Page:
Do elephant ear plants bloom?

They can bloom, but it is neither typical nor predictable. After taking their plants outside and nourishing them, some gardeners report spathes (spring blooms), whereas other gardeners never see them bloom. The main reason these plants are grown is for their lush foliage.

Are elephant ear plants perennials?

In zones 9 and higher, the majority are perennials, meaning they will reappear each year. You can treat them as annuals if you plant in a cooler climate, or you can dig up the tubers before the first frost and store them for the winter in a cool, dry spot.

When do elephant ear plants sprout?

After planting, elephant ears often sprout three to eight weeks later. When the weather starts to warm up in the spring, sprouting happens. In warmer than in cooler climates, they will sprout more quickly. You can start them indoors and move them outside as it warms up to expedite the process.

Why are my elephant ear plants turning yellow?

There may be an issue if the leaves are turning yellow. Change the plant’s exposure to sunlight or water, and consider adding fertilizer if necessary. As an alternative, the plant can be hibernating for the season. Trim the yellow leaves, then wait for it to come back in the spring.

Do elephant ears spread?

Elephant ear plants can grow in clumps or spread out across the ground. Runners will soon create a substantial mass of plantings, which may or may not be desirable. Select a clumping kind if you are concerned about their spreading out of control.

Can elephant ears grow in full sun?

Most plants do best in bright, indirect sunlight rather than full sun. While too little sunshine might result in yellowing, too much sunlight can burn the leaves. There are certain types that can withstand direct sunlight.

Can you plant elephant ear plants in a pot?

Elephant ears can be grown in pots, yes. You should use a robust, capacious container because they are rather big. When the weather turns chilly, it is simple to bring container-grown plants inside and enjoy them as houseplants.

Why are my elephant ear plants drooping?

There can be a problem if elephant ears are drooping. Consider changing the amount of light, water, or fertilizer used. Large leaves being overly hefty is another factor in drooping. Plants can be supported and kept from drooping with the aid of staking. Plants will also droop if temperatures are too cold for them.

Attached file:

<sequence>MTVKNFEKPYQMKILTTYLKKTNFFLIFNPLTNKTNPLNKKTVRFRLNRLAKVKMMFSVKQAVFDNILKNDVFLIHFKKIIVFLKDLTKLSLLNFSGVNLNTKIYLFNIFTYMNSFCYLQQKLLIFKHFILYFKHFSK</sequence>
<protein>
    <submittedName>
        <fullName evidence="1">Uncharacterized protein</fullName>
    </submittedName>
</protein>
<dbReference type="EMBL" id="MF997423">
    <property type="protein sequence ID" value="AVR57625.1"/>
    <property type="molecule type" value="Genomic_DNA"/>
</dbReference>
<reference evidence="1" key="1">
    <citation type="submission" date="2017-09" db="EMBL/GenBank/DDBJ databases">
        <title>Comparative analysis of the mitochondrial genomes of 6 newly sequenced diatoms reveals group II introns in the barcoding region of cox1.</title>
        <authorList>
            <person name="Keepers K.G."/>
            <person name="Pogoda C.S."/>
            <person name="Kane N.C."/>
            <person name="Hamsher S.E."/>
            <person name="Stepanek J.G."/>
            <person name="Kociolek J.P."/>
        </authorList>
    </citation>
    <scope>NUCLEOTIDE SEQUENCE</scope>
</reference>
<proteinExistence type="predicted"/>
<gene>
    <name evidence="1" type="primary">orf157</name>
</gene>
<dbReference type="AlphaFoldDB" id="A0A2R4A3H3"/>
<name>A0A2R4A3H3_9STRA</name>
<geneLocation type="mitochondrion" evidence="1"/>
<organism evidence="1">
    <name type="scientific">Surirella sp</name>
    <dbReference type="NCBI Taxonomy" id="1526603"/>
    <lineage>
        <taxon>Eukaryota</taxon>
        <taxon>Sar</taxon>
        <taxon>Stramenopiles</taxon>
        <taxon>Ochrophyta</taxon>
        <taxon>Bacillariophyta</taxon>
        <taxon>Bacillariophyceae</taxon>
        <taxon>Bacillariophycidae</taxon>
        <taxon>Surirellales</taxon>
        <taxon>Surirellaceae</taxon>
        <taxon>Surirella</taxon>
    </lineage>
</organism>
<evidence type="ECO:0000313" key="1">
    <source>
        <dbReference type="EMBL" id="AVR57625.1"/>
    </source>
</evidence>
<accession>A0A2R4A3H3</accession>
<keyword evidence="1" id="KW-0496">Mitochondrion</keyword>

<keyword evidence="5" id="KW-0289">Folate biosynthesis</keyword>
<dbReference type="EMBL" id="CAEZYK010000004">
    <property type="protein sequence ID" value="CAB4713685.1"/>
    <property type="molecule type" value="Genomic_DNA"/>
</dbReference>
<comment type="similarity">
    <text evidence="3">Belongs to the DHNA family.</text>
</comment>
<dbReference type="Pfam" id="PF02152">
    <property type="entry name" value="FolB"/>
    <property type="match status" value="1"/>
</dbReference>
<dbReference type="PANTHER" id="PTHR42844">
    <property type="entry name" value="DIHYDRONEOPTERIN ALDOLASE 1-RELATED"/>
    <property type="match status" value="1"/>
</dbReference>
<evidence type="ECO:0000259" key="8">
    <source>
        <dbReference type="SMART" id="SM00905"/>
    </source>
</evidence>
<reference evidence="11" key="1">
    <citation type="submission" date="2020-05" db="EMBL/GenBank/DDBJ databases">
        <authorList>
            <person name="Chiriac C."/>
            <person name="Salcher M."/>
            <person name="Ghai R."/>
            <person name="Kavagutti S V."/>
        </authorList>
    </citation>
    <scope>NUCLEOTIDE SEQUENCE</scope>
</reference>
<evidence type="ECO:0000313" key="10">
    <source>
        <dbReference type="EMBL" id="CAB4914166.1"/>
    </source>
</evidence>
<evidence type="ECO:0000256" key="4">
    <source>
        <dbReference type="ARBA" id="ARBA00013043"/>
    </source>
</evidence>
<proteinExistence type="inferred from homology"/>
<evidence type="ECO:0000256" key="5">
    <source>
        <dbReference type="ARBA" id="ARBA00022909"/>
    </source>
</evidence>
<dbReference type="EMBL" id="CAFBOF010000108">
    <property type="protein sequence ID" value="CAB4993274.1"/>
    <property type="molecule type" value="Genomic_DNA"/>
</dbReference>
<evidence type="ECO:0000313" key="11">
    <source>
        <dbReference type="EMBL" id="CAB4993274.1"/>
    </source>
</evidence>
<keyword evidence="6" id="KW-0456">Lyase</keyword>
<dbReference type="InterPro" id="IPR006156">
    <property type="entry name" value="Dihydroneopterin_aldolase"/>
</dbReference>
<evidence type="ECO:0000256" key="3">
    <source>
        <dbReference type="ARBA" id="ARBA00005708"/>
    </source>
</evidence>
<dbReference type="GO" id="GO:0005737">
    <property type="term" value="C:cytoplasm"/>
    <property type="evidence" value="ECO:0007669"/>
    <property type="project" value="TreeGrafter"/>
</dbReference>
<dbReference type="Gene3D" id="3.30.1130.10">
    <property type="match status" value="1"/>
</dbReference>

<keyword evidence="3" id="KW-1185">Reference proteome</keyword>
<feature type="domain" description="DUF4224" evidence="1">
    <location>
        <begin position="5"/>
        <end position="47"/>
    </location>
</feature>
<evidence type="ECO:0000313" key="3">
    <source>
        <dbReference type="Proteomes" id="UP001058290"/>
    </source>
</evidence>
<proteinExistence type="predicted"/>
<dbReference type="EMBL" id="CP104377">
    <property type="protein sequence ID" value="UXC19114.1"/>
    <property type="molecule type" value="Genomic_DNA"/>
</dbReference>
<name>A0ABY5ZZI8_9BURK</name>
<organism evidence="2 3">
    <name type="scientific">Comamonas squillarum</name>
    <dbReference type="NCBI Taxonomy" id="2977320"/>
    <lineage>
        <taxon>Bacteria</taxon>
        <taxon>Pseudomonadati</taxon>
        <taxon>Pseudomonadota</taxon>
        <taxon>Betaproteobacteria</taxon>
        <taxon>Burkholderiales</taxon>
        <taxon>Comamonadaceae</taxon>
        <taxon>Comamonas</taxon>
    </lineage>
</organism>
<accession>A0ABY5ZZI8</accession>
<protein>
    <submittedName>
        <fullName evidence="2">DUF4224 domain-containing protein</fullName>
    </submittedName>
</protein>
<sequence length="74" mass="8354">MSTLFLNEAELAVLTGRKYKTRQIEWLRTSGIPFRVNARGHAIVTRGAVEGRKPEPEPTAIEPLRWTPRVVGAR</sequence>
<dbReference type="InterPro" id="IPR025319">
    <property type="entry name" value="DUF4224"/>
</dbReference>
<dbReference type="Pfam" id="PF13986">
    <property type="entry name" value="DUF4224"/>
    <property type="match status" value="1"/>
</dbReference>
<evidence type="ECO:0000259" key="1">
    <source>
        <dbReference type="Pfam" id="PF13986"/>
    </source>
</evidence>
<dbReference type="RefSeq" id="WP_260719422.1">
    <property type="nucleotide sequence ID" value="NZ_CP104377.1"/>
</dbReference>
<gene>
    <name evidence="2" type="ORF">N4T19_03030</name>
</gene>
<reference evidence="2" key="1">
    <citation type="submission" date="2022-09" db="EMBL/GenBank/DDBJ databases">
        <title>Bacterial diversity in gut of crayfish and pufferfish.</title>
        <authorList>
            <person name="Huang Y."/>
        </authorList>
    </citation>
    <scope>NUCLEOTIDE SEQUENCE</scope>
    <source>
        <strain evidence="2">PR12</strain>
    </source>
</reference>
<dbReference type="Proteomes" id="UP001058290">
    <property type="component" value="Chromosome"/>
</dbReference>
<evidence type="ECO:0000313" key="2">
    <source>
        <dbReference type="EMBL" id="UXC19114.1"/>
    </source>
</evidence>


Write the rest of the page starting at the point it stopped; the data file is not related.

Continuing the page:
Flowers and Fragrance

The small, glossy green leaves that emerge from the reddish brown stem of the elephant bush succulent give it away.

However, they will produce flowers in clusters and in hues of white, pink, or purple if given the right growing conditions.

Light and Temperature

To grow and thrive, the Portulacaria afra plant needs a lot of bright light and a warm atmosphere.

The tiny jade plant’s leaves will scorch and fall off if it is transferred from indoors to direct sunlight outside.

The Rainbow Elephant Bush can endure brief periods of light frost and temperatures as low as 25 degrees Fahrenheit.

Growing Afra in a container will allow you to bring this succulent indoors during the colder months if you live in an area with icy winters.

Watering and Feeding

The Elephant Bush Succulent is a drought-tolerant plant, therefore it doesn’t require a lot of water to survive. It can withstand hot and dry weather.

In general, a developing Elephant bush plant requires more water in the hotter, drier summer months than in the milder winter months.

To make sure you are not overwatering this succulent plant, wait until the top layer of soil has slightly dried before watering it once again.

Use a diluted indoor plant fertilizer at a 50 percent strength to feed plants in the early spring or the late winter.

Potting Soil and Transplanting

With very little soil, trailing elephant bush succulents can thrive. The plants are top-heavy due to their thick branches and succulent foliage.

Plants may need a rock or stake when they are first planted to help stabilize them until they are well-established.

A well-draining potting mixture, such as a cactus mix or sandy succulent soil, is required for portulacaria afra.

Pots require drainage holes, so adding more perlite for more drainage also helps.

Avoid letting the soil become soggy since overwatering can quickly harm the plant.

To make sure the plant is receiving enough soil nutrients, repotting should be done every two years or so.

To ensure that the plant receives an adequate supply of nutrients, make sure the potting mix in the new container is fresh.

How old is an elephant bush?

Sun burn is caused by receiving too much sunlight, and its symptoms usually include crispy or browning leaves, dry leaf edges, sunken leaves, or stunted growth. Although too much light will lead to overwatering problems, too little light will also harm the plant. Reduce the quantity of sun exposure significantly if yours has fallen short of this, and always be cautious of environmental shock (when two locations offer too different growing conditions). Eliminate some of the harmed leaves and slightly raise the water level.

On the other hand, specimens kept in overly dark conditions with extended soil wetness frequently get root rot. Rapid leaf browning, moldy soil, stunted development, and a rotten brown base are all symptoms. Examine the plant’s health below the compost line after removing it from the pot. You’re okay to go if the roots have a yellow tint, but you need to take fast action with brown and mushy roots. On this link, you may learn more about treating root rot.

Regularly clean the leaves. Although it’s not a big deal, a buildup of dust particles might clog the plant’s pores and reduce its ability to absorb light. In order to maintain low levels and enhance growing circumstances, rinse the topsides of the leaves once every month.